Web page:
Some more ammunition for the argument that our health care expenditures are a tiger we’re holding by the tail, as summarized in a recent ACC News Digest:

The Los Angeles Times (9/9, Levey) reports, “Pushed by a dramatic increase in the number of Americans who will get insurance under the new healthcare law, total US medical spending will continue to gallop upward, consuming nearly 20% of the economy by 2019, according to a new government estimate.” Yet, “because new savings in the law offset most of the cost of extending insurance to more people, the nation’s total healthcare bill is not expected to be substantially larger than it would have been without the overhaul.” Said Andrea M. Sisko, “the lead author of the closely watched study by independent economists at” CMS, “It appears that the Affordable Care Act will have a moderate effect on health spending growth.”

Similarly, the Wall Street Journal (9/9, Adamy, subscription required) reports that health reform will not have significant impact on healthcare costs during the next 10 years, but quotes Sisko as saying, “The underlying impacts on coverage and financing are more pronounced.” The Journal adds that, according to the White House, the healthcare law will lower overall costs for insured Americans because they will no longer be subsidizing coverage for uninsured people.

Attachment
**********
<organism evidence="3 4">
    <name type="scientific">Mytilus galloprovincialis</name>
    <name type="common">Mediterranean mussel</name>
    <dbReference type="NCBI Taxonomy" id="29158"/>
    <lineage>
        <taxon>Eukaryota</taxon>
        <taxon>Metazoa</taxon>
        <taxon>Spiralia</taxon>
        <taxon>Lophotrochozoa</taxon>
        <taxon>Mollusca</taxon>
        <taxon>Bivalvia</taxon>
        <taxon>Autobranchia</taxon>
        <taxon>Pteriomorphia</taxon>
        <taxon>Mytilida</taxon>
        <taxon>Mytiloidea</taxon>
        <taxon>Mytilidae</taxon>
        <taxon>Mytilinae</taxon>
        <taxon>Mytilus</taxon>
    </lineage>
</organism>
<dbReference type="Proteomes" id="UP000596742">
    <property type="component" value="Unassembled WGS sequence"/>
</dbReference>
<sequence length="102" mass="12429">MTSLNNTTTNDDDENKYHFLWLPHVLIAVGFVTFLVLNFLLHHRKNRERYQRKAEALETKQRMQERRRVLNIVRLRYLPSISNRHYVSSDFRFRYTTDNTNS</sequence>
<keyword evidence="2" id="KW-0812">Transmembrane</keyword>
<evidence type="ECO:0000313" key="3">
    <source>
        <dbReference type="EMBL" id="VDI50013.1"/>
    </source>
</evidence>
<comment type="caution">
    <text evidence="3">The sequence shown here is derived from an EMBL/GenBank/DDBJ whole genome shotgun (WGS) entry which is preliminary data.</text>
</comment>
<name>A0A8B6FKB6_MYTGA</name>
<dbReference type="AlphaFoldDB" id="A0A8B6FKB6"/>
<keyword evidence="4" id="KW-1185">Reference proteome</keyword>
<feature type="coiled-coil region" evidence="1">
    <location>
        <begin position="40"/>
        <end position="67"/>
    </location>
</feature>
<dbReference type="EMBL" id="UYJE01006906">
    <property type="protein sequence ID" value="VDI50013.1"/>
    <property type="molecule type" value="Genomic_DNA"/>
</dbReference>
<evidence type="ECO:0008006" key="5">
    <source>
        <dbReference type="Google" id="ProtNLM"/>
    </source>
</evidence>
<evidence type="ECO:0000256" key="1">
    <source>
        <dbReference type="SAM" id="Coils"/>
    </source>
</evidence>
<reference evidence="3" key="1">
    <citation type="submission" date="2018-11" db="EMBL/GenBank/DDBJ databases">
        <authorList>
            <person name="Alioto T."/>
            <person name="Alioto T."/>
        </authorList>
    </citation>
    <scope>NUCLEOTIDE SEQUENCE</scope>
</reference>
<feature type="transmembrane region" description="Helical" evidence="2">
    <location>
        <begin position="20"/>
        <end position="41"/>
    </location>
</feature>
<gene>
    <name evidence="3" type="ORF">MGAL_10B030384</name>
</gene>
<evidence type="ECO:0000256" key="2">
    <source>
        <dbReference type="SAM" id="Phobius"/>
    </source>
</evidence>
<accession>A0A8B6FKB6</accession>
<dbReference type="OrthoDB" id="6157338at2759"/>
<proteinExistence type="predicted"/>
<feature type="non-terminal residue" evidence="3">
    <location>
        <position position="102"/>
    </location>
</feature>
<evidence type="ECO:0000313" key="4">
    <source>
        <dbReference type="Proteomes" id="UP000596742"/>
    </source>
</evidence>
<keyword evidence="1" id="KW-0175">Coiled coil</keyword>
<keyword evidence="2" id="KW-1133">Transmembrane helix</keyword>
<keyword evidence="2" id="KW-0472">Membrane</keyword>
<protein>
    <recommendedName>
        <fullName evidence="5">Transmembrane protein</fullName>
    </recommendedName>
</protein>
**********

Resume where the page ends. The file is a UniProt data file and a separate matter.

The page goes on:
The New York Times (9/9, A16, Pear) adds that the report “undermines the claims of the law’s fiercest critics and some of its biggest champions.” The report, being published online on Thursday in Health Affairs, also “foresees an abrupt increase in private health insurance spending” in 2014, and “predicts that some workers will have to pay more out of pocket as many employers scale back coverage in 2018 to avoid the tax on high-cost plans.” The AP (9/9, Alonso-Zaldivar), Reuters (9/9, Heavey), Kaiser Health News (9/9, Weaver), McClatchy (9/9, Pugh), and Modern Healthcare (9/9, subscription required) also cover the story.

Premiums are already starting to rise, but I’m predicting these gale force winds are only a harbinger of the hurricane that is to follow, unless a miracle occurs. That miracle will have to be a realignment of how we think about allocating our health care dollars and resources, in a substantive way. I’m sorry to say, I don’t see it on the horizon—yet. But all is not lost. Sometimes … okay, always … it takes being hit in the chest by a full-blown crisis to do what we need to do. I just hope we don’t get too badly mauled in the process.


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